And like lemmings, they have followed the world off a cliff.

Since when is sex something that we must have, especially married people? The world and our separated brethren think that birth control gives them control over their bodies, when all along what it really does is encourage them to have no control over their bodies. It’s all a big lie. What they call freedom is actually slavery. True control over one’s body is the ability to not have sex when one doesn’t want to have a baby.

In other words, the answer isn’t birth control, it’s self control. This is the true freedom.

But people in our society today have so little control that the option to abstain cannot even be considered. It’s not even entertained as a virtue to which we should aspire. In their minds the choice really is between all women being pregnant their entire reproductive lives, or the use of contraception, something that all Christians for millennia had deemed a grave perversion, until Protestants, even supposedly conservative evangelicals, decided to follow the world in the mid-20th century.

So it is now more than ever that our world needs the celibate witness. Celibate priests, monks, and nuns, even lay people who are living the single life – we need you to stand as witnesses to the world and to our separated brethren, and as a constant reminder to married couples within the Church, that we do not need sex, that sex does not lead to happiness. Unrestrained sex is not the answer. Lust will never be quenched. It is a black hole that leads only to hell, in this life and the next.

There is another way.

We do not need a pill that makes the woman’s body act as if it is diseased to be free. We do not need a piece of plastic to ‘protect’ the woman from the man’s seed. We need the grace of Jesus to help us all to have self-control over ourselves, especially the sacred gift of our sexuality. Our celibate brothers and sisters prove to us that sex isn't required for the happiest and most meaningful lives.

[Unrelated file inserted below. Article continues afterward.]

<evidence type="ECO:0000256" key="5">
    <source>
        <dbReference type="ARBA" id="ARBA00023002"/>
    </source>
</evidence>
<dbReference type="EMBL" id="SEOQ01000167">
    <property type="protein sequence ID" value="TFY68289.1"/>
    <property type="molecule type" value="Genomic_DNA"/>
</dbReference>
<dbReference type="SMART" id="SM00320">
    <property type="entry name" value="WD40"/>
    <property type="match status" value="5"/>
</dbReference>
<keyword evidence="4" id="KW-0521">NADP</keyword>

Some evangelicals have just recently started to reevaluate the Reformation’s almost total rejection of celibacy as an option. I encourage those that are feeling the call: look to the Church. It is a beacon. Although Protestants have lost their way, the Church has stood as the city on the hill. The Church has maintained the true teaching all these years. You do not need to reinvent a theology of celibacy. There is already a place, the only place where it can be truly lived, the only place where it has its full meaning, the Church, where you can join in and be, in an age of unrestrained sex, the celibate witness.

Sunday, August 8, 2010

Spiritual Minimalism: Praying to Saints

“Praying to saints is a big waste of time.”

You explain that Catholics do not worship saints. You explain that we are asking the saints for their prayers. Praying to the saints doesn’t replace our prayer to God himself!

“Okay, but if I can pray to God directly, shouldn’t I spend all of my prayer time just praying to Him?”